The origins of the Roadmaster name date to 1936 when Buick renamed its entire model lineup to celebrate the engineering improvements and design advancements over their 1935 models. Buick's Series 40 model range became the Special, the Buick Century took the place of the Series 60 and the Series 90 — Buick's largest and most luxurious vehicles — became the Limited. Buick's Series 80 became the Roadmaster.
Roadmasters produced between 1936 and 1958 were built on Buick's longest wheelbase and shared its basic structure with senior Oldsmobiles. Between 1946 and 1957, the Roadmaster was Buick's premium and best appointed model, and was offered in sedan, coupe, convertible and station wagon bodystyles between 1936 and 1948. In 1949 a hardtop coupe, designated "Riviera" joined the model line up; a four-door hardtop joined the model range in 1955. 1949 had the beginnings of tail fins for Buick, and Buick's new automatic transmission, the Dynaflow.
The 1953 Buick Roadmaster station wagon, Model 79-R, was the last wood-bodied station wagon mass-produced in the United States. Its body was a product of Iona Manufacturing which built all Buick station wagon bodies between 1946 and 1964. Priced at US$4,031, the wagon was second in price to the Buick Skylark. Only 670 of these final woody wagons were produced for 1953.
In 1959, Buick again introduced a model range that represented a significant shift in its body design, and the Roadmaster was renamed the Electra.
Buick revived the Roadmaster name for a B-body station wagon in 1991, replacing the Estate station wagon in the lineup. Using the 115.9" wheelbase that was introduced for the 1977 model year, the wagon was called the Roadmaster Estate Wagon. A sedan joined the wagon for 1992, with its own distinct sheet metal, although it shared parts with other full-size GM models. The Roadmaster wagon was a badge engineered Chevrolet Caprice Estate (also sold as the Oldsmobile Custom Cruiser) the three variants differing mainly in grille design and trim. In 1993, the newly-redesigned Cadillac Fleetwood continued using a 121.5" wheelbase, an elongated version on the chassis used on the Roadmaster.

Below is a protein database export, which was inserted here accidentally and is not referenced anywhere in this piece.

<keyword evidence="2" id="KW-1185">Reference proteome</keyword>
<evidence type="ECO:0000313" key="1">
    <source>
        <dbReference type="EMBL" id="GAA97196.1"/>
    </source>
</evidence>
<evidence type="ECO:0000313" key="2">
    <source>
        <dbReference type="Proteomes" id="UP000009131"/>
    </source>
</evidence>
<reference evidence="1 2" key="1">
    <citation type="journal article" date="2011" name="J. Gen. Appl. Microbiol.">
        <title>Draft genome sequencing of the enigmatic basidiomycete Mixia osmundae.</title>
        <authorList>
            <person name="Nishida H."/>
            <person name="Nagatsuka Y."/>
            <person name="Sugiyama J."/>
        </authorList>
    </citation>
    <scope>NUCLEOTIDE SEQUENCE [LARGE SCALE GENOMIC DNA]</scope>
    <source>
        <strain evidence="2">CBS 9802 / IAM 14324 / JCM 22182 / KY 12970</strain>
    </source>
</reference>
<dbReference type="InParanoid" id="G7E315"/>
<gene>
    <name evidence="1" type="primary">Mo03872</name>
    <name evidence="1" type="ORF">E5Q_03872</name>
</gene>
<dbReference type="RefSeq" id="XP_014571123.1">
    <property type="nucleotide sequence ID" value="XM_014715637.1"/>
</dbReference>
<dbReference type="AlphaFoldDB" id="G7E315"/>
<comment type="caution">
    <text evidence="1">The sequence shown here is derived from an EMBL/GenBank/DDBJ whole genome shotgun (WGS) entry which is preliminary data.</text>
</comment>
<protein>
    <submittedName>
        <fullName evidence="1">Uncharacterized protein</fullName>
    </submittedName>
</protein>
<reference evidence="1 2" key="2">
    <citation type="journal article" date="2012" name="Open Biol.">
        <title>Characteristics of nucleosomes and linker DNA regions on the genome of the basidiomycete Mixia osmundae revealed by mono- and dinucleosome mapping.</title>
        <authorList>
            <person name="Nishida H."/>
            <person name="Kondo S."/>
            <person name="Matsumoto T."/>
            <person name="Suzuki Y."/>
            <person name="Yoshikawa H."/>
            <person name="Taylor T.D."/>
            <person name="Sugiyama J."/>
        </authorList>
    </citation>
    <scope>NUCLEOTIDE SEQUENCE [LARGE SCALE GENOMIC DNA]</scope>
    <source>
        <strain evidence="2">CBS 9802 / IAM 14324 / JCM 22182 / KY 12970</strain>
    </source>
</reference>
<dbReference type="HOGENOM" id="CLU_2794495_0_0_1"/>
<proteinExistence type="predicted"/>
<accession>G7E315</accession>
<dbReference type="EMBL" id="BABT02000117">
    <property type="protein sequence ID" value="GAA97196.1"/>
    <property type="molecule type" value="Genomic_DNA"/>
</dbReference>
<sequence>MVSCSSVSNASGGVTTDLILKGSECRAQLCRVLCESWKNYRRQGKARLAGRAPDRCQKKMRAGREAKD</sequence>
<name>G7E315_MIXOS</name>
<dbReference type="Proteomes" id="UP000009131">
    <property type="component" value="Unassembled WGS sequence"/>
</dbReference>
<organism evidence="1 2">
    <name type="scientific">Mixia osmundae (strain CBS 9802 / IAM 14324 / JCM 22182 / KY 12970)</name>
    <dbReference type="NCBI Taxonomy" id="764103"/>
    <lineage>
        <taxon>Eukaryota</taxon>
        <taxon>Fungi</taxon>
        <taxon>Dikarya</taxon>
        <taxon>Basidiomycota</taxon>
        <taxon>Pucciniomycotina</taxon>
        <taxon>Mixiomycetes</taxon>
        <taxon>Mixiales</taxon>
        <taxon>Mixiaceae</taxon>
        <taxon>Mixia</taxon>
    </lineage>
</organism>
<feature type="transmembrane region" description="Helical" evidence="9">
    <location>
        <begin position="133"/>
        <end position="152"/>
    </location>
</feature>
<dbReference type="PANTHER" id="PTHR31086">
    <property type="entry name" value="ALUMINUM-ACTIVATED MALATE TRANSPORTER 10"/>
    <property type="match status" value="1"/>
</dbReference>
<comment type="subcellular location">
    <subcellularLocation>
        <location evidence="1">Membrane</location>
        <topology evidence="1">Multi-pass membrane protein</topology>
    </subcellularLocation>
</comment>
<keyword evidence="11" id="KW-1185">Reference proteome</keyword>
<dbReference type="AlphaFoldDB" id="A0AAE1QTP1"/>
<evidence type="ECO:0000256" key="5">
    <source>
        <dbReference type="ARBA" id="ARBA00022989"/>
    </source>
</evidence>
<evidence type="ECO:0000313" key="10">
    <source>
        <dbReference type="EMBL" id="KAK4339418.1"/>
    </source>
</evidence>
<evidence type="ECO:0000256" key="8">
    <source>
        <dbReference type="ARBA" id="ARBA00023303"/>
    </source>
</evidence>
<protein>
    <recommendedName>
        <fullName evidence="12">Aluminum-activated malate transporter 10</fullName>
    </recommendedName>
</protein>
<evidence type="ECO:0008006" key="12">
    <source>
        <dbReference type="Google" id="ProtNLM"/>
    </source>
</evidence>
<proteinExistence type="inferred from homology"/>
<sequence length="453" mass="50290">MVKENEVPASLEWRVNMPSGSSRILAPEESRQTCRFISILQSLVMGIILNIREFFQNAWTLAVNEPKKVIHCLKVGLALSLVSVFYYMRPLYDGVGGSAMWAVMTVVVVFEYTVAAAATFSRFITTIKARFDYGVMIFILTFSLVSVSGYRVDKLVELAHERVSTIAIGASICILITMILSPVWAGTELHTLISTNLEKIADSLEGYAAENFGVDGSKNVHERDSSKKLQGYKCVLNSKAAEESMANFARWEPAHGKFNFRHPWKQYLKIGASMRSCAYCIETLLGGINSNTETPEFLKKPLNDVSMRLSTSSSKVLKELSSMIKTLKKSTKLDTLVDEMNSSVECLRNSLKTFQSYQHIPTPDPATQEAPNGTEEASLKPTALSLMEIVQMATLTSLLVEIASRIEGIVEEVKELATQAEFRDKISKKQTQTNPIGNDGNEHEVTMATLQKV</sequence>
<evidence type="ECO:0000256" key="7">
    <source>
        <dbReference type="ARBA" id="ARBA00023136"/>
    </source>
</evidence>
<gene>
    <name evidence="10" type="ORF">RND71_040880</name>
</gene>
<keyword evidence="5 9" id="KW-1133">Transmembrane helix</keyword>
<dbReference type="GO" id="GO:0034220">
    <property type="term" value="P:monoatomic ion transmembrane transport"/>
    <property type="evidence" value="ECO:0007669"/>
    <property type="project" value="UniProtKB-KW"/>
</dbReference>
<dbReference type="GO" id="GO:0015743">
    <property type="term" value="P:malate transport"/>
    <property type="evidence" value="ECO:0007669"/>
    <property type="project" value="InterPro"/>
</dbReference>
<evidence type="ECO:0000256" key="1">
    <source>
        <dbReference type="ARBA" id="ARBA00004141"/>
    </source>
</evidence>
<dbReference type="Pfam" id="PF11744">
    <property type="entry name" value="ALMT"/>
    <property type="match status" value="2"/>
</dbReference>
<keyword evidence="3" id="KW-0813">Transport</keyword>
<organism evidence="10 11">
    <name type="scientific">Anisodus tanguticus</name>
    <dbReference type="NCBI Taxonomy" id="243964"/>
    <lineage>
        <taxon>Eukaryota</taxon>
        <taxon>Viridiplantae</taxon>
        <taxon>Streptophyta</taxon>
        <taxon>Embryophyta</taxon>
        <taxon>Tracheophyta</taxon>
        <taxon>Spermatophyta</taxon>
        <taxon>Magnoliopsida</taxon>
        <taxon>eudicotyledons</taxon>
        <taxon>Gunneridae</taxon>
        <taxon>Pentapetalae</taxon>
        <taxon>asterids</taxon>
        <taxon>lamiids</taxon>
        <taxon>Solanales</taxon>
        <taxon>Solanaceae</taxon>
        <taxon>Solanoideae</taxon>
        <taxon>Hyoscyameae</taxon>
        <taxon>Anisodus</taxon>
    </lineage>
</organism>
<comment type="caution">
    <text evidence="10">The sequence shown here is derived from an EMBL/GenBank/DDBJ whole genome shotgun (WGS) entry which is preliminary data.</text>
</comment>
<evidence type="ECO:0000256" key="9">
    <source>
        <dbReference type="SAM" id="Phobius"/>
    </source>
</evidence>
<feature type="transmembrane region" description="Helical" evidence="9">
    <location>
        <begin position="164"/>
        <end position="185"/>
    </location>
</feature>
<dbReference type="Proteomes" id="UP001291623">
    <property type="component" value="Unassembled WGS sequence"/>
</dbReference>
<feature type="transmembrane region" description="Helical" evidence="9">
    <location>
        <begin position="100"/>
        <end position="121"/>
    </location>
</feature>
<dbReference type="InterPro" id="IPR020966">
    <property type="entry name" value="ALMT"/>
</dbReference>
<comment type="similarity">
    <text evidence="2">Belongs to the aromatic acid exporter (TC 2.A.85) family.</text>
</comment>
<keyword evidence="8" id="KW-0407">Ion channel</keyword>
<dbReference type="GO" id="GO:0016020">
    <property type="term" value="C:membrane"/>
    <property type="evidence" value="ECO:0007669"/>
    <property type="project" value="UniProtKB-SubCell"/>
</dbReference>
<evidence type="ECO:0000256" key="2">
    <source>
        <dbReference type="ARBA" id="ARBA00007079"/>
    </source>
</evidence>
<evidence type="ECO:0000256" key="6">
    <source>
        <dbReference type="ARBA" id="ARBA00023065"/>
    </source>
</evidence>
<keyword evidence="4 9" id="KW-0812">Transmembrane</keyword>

Simulated woodgrain side and back panels (made of vinyl) were standard on the Roadmaster Estate wagon, although a delete option (WB4 wood delete) was available for credit. The "Vista Roof", a fixed sunroof over the second row seats that was not available on the Caprice, was standard as well. The Estate Wagon could seat up to eight with an optional third row seat. All these wagons initially used Chevrolet's 5.0 L small-block V8, but both Buicks used the larger 5.7 L version from 1992.
GM discontinued both the Roadmaster sedan and the Roadmaster Estate Wagon in 1996, ending production on December 13 of that year. This was blamed on the smaller but more expensive and luxurious Park Avenue growing in size; the Roadmaster trim levels never exceeded that of the smaller but still full-sized Buick LeSabre. Another reason was largely a response to the SUV craze, as the Arlington, Texas factory where RWD GM cars were built was converted to truck and SUV production. When discontinued, the Roadmaster Estate and the similar Chevrolet Caprice wagon brought up the end of the era of the full-size family station wagon, and an end to General Motors' production of rear-wheel drive, full-size cars.